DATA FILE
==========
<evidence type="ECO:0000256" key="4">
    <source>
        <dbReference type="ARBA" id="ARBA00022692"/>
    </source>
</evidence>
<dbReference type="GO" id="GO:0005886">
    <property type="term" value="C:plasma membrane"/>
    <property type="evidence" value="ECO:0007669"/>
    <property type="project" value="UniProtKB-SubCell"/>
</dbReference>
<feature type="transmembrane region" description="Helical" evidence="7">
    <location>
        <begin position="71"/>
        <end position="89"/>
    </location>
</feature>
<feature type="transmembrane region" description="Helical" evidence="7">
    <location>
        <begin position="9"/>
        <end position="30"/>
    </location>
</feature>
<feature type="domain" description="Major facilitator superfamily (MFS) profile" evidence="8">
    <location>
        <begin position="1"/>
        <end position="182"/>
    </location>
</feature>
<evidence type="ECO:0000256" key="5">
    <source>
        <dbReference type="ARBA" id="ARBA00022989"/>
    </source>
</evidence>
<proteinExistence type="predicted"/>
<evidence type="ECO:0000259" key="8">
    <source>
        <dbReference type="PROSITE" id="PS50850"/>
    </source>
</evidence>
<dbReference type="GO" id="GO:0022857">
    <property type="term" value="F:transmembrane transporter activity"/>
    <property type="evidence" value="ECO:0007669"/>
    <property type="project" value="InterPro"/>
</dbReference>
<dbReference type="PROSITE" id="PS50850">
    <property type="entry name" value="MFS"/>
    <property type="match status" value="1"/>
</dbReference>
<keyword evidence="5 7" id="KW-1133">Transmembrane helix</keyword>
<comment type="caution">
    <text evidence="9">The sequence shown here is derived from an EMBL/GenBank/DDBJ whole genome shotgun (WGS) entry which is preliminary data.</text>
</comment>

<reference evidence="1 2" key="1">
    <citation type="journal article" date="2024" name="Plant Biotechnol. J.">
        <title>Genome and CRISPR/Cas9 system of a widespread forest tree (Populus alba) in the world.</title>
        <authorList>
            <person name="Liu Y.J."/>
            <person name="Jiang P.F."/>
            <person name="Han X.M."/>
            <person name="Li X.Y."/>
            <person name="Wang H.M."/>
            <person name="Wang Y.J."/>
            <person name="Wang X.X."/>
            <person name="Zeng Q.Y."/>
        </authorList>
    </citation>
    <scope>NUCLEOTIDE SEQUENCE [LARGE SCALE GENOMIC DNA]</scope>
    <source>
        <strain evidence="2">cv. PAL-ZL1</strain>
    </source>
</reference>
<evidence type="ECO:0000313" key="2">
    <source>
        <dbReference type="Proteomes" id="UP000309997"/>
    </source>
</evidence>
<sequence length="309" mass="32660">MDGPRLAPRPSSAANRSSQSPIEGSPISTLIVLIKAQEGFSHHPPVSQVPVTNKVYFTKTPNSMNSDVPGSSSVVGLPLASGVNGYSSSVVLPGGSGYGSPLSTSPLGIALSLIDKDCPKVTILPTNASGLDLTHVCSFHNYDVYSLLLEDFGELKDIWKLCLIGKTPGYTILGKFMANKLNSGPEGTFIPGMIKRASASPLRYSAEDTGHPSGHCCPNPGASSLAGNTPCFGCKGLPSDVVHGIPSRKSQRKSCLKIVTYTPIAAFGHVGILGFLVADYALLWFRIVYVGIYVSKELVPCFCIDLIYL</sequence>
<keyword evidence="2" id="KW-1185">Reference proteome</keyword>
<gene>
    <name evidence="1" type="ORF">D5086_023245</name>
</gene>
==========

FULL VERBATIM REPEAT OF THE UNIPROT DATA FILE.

<evidence type="ECO:0000256" key="4">
    <source>
        <dbReference type="ARBA" id="ARBA00022692"/>
    </source>
</evidence>
<dbReference type="GO" id="GO:0005886">
    <property type="term" value="C:plasma membrane"/>
    <property type="evidence" value="ECO:0007669"/>
    <property type="project" value="UniProtKB-SubCell"/>
</dbReference>
<feature type="transmembrane region" description="Helical" evidence="7">
    <location>
        <begin position="71"/>
        <end position="89"/>
    </location>
</feature>
<feature type="transmembrane region" description="Helical" evidence="7">
    <location>
        <begin position="9"/>
        <end position="30"/>
    </location>
</feature>
<feature type="domain" description="Major facilitator superfamily (MFS) profile" evidence="8">
    <location>
        <begin position="1"/>
        <end position="182"/>
    </location>
</feature>
<evidence type="ECO:0000256" key="5">
    <source>
        <dbReference type="ARBA" id="ARBA00022989"/>
    </source>
</evidence>
<proteinExistence type="predicted"/>
<evidence type="ECO:0000259" key="8">
    <source>
        <dbReference type="PROSITE" id="PS50850"/>
    </source>
</evidence>
<dbReference type="GO" id="GO:0022857">
    <property type="term" value="F:transmembrane transporter activity"/>
    <property type="evidence" value="ECO:0007669"/>
    <property type="project" value="InterPro"/>
</dbReference>
<dbReference type="PROSITE" id="PS50850">
    <property type="entry name" value="MFS"/>
    <property type="match status" value="1"/>
</dbReference>
<keyword evidence="5 7" id="KW-1133">Transmembrane helix</keyword>
<comment type="caution">
    <text evidence="9">The sequence shown here is derived from an EMBL/GenBank/DDBJ whole genome shotgun (WGS) entry which is preliminary data.</text>
</comment>

<reference evidence="1 2" key="1">
    <citation type="journal article" date="2024" name="Plant Biotechnol. J.">
        <title>Genome and CRISPR/Cas9 system of a widespread forest tree (Populus alba) in the world.</title>
        <authorList>
            <person name="Liu Y.J."/>
            <person name="Jiang P.F."/>
            <person name="Han X.M."/>
            <person name="Li X.Y."/>
            <person name="Wang H.M."/>
            <person name="Wang Y.J."/>
            <person name="Wang X.X."/>
            <person name="Zeng Q.Y."/>
        </authorList>
    </citation>
    <scope>NUCLEOTIDE SEQUENCE [LARGE SCALE GENOMIC DNA]</scope>
    <source>
        <strain evidence="2">cv. PAL-ZL1</strain>
    </source>
</reference>
<evidence type="ECO:0000313" key="2">
    <source>
        <dbReference type="Proteomes" id="UP000309997"/>
    </source>
</evidence>
<sequence length="309" mass="32660">MDGPRLAPRPSSAANRSSQSPIEGSPISTLIVLIKAQEGFSHHPPVSQVPVTNKVYFTKTPNSMNSDVPGSSSVVGLPLASGVNGYSSSVVLPGGSGYGSPLSTSPLGIALSLIDKDCPKVTILPTNASGLDLTHVCSFHNYDVYSLLLEDFGELKDIWKLCLIGKTPGYTILGKFMANKLNSGPEGTFIPGMIKRASASPLRYSAEDTGHPSGHCCPNPGASSLAGNTPCFGCKGLPSDVVHGIPSRKSQRKSCLKIVTYTPIAAFGHVGILGFLVADYALLWFRIVYVGIYVSKELVPCFCIDLIYL</sequence>
<keyword evidence="2" id="KW-1185">Reference proteome</keyword>
<gene>
    <name evidence="1" type="ORF">D5086_023245</name>
</gene>